Cleaning of various different steel items
When it comes to cleaning up various different steel bodywork or suspension items It is nearly always best to have these grit blasted and sprayed with a zinc primer. This provides a decent rust free surface all ready for spraying. Small items can often be cleaned effectively with a wire brush wheel on a bench grinder, providing the rust has not deeply embedded itself. Basically grit blasting can save you much time and is a far better way of cleaning.
As most of you are aware this is often an expensive process due to the work involved in re chroming. There are cheap places to get items re chromed especially in some countries abroad. But be warned!! most of the cheaper places often do not carry out all the preparation and nickel plating fully prior to the final chrome plating. The other thing to bear in mind is would you be prepared to send your classic car parts abroad to places that might not speak English, and trying to sort things out if something did get lost. I have listed London chroming who I have been using since 1983. The inside of the bumpers should be finished in a light beige paint (Mercedes-Benz have a paint colour for this). It is a good idea to clear wax the light beige paint and bolts to avoid corrosion.
Air suspension valves
Many people with these cars find that they start to sink down over night or over a couple of days, in other words there is a leak somewhere in the air suspension system. There are many different joints and valves which cause a leak and it is often best to use foam leak detector to find the leak before purchasing any valves or often other expensive spare parts. It is always best to check that all four air bellows are ok. Another thing to bear in mind is that people think that they have a leak from the bellows when in fact water has worked itself in-between the face of the bellows and the steel air chamber. This often causes rust which in turn means that the mating face of the bellows does not sit tightly on the air chamber. Another thing that can cause air leaks is where past owners have taken a valve off or pipe and not replaced the ‘o’ ring inside the joint. On most of the air system a standard o ring is used but on some parts flat faced o rings are used, so make sure you replace with the correct type. Whenever you take a joint apart always replace the o ring.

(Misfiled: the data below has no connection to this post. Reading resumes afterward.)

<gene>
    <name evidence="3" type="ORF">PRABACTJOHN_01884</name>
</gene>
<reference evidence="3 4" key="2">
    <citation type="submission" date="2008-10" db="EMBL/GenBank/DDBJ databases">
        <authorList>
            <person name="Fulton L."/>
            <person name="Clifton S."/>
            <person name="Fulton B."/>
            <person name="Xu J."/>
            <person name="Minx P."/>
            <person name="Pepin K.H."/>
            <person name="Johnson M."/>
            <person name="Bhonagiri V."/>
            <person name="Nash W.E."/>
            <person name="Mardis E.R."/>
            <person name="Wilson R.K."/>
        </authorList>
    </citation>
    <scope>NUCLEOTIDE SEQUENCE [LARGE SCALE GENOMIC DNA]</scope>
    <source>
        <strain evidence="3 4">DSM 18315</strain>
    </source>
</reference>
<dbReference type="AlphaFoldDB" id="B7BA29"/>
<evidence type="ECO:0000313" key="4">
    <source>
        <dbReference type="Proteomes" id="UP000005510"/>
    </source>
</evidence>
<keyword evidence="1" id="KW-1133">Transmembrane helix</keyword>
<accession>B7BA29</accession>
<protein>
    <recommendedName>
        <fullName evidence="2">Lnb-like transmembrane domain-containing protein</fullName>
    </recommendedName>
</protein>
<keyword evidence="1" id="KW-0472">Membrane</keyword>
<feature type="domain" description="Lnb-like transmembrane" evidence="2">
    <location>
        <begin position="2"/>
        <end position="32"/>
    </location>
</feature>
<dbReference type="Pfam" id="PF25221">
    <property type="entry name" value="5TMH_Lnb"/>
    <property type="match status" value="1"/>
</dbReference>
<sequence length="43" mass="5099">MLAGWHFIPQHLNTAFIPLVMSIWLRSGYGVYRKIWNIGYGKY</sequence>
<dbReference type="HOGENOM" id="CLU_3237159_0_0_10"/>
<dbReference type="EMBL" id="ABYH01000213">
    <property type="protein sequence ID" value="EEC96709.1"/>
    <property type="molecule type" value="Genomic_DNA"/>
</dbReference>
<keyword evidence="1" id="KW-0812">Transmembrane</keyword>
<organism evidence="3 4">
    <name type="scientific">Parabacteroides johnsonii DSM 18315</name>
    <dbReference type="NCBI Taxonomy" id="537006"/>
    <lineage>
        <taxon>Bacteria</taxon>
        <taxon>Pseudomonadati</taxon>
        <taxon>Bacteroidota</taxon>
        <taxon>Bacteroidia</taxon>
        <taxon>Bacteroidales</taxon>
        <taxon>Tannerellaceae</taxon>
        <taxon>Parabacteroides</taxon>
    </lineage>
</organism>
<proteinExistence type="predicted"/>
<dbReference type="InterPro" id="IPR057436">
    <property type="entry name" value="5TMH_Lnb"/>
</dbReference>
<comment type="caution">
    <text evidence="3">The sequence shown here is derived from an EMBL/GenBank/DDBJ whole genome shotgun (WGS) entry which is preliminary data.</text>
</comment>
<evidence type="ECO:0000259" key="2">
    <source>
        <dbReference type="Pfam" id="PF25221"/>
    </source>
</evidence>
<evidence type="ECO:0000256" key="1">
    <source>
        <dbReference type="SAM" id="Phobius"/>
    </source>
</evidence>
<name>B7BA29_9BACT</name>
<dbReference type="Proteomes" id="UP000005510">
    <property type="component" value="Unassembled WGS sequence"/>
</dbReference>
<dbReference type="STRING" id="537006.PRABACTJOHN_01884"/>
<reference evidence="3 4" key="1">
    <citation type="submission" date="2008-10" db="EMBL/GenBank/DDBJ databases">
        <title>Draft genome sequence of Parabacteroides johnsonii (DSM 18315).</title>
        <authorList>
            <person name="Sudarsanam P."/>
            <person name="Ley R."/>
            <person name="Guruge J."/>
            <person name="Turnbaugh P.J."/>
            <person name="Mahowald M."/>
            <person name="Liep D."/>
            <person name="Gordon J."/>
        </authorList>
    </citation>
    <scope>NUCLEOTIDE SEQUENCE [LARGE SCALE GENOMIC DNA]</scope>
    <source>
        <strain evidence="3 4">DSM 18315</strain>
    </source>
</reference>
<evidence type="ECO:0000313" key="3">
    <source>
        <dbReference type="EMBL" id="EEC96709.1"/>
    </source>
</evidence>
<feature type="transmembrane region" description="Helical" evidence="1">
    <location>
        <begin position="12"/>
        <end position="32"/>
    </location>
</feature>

Personally I replaced all my original steel air pipes with copper nickel pipes. I know this is not original but the obvious advantage is that they will not corrode. Having all these made up and bent to exactly the same shape as the steel ones was quite difficult and time consuming, however they do look good and are corrosion free. The air pipes were originally sprayed with a dark green paint. This green is the same green finish as the brake pipes. I decided not to spray the green paint on the air pipes as I was concerned that this paint would eventually start to come away from the copper nickel pipes from engine bay cleaning and lack of adhesion over time and thought this would look untidy. You can see an image of the engine bay below with the air pipes fitted. As a matter of interest apart from the air pipes the only other thing that is not original on my car is the pertronix unit. This was fitted to vastly improve the ignition.
Fuel injection pumps
When restoring the car the injection pump will need to be overhauled and re set. I can understand that a lot of people may not want to take the pump out and then re fit it ensuring the timing is correct, but for those who are capable and for those who would prefer to take it to a garage to have it taken out then the contact I have listed is very good. You often don’t need to send your pump off to Bosch to have it reconditioned as most just need to be re set or repaired. It is only nessicery to remove the near side air tube (R/H drive) in order to take the injection pump out.